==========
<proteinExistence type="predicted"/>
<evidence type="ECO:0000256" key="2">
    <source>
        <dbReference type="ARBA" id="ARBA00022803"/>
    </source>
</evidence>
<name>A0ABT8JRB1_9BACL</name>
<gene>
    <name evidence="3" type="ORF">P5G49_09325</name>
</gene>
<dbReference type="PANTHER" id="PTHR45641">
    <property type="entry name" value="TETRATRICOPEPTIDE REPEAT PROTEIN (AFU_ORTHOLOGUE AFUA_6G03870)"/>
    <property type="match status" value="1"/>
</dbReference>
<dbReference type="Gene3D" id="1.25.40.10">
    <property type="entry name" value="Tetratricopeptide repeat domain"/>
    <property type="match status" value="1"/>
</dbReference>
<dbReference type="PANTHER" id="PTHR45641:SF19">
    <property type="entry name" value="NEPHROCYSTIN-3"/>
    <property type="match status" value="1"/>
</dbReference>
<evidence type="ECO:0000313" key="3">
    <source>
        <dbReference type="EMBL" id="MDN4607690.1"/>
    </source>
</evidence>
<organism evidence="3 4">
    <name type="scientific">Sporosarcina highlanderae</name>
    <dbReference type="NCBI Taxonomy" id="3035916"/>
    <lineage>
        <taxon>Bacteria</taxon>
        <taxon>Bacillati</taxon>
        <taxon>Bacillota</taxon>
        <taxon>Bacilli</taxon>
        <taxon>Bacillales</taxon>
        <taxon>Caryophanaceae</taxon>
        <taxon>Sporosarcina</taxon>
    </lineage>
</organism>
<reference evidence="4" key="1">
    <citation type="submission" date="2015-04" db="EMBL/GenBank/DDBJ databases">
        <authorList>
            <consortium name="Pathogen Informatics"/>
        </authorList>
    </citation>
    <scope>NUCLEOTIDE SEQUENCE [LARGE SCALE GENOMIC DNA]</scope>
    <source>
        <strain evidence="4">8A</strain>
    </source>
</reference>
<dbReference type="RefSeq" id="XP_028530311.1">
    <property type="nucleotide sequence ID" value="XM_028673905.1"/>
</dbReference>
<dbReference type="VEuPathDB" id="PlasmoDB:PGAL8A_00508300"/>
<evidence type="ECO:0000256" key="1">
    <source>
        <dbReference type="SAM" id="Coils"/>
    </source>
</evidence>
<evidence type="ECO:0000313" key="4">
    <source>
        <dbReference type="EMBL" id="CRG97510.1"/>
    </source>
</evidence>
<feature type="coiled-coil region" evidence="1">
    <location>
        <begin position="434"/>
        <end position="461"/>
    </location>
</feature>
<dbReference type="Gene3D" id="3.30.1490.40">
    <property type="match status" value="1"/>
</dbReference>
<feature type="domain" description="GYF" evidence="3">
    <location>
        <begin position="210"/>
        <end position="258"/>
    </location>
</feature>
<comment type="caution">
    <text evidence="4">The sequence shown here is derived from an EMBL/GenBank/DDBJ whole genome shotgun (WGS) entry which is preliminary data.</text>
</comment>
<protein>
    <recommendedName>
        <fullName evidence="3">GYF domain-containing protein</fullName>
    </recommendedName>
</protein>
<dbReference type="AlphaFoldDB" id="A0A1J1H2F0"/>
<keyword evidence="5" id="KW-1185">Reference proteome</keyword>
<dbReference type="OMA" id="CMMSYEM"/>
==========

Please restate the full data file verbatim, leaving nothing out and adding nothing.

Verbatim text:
<proteinExistence type="predicted"/>
<evidence type="ECO:0000256" key="2">
    <source>
        <dbReference type="ARBA" id="ARBA00022803"/>
    </source>
</evidence>
<name>A0ABT8JRB1_9BACL</name>
<gene>
    <name evidence="3" type="ORF">P5G49_09325</name>
</gene>
<dbReference type="PANTHER" id="PTHR45641">
    <property type="entry name" value="TETRATRICOPEPTIDE REPEAT PROTEIN (AFU_ORTHOLOGUE AFUA_6G03870)"/>
    <property type="match status" value="1"/>
</dbReference>
<dbReference type="Gene3D" id="1.25.40.10">
    <property type="entry name" value="Tetratricopeptide repeat domain"/>
    <property type="match status" value="1"/>
</dbReference>
<dbReference type="PANTHER" id="PTHR45641:SF19">
    <property type="entry name" value="NEPHROCYSTIN-3"/>
    <property type="match status" value="1"/>
</dbReference>
<evidence type="ECO:0000313" key="3">
    <source>
        <dbReference type="EMBL" id="MDN4607690.1"/>
    </source>
</evidence>
<organism evidence="3 4">
    <name type="scientific">Sporosarcina highlanderae</name>
    <dbReference type="NCBI Taxonomy" id="3035916"/>
    <lineage>
        <taxon>Bacteria</taxon>
        <taxon>Bacillati</taxon>
        <taxon>Bacillota</taxon>
        <taxon>Bacilli</taxon>
        <taxon>Bacillales</taxon>
        <taxon>Caryophanaceae</taxon>
        <taxon>Sporosarcina</taxon>
    </lineage>
</organism>
<reference evidence="4" key="1">
    <citation type="submission" date="2015-04" db="EMBL/GenBank/DDBJ databases">
        <authorList>
            <consortium name="Pathogen Informatics"/>
        </authorList>
    </citation>
    <scope>NUCLEOTIDE SEQUENCE [LARGE SCALE GENOMIC DNA]</scope>
    <source>
        <strain evidence="4">8A</strain>
    </source>
</reference>
<dbReference type="RefSeq" id="XP_028530311.1">
    <property type="nucleotide sequence ID" value="XM_028673905.1"/>
</dbReference>
<dbReference type="VEuPathDB" id="PlasmoDB:PGAL8A_00508300"/>
<evidence type="ECO:0000256" key="1">
    <source>
        <dbReference type="SAM" id="Coils"/>
    </source>
</evidence>
<evidence type="ECO:0000313" key="4">
    <source>
        <dbReference type="EMBL" id="CRG97510.1"/>
    </source>
</evidence>
<feature type="coiled-coil region" evidence="1">
    <location>
        <begin position="434"/>
        <end position="461"/>
    </location>
</feature>
<dbReference type="Gene3D" id="3.30.1490.40">
    <property type="match status" value="1"/>
</dbReference>
<feature type="domain" description="GYF" evidence="3">
    <location>
        <begin position="210"/>
        <end position="258"/>
    </location>
</feature>
<comment type="caution">
    <text evidence="4">The sequence shown here is derived from an EMBL/GenBank/DDBJ whole genome shotgun (WGS) entry which is preliminary data.</text>
</comment>
<protein>
    <recommendedName>
        <fullName evidence="3">GYF domain-containing protein</fullName>
    </recommendedName>
</protein>
<dbReference type="AlphaFoldDB" id="A0A1J1H2F0"/>
<keyword evidence="5" id="KW-1185">Reference proteome</keyword>
<dbReference type="OMA" id="CMMSYEM"/>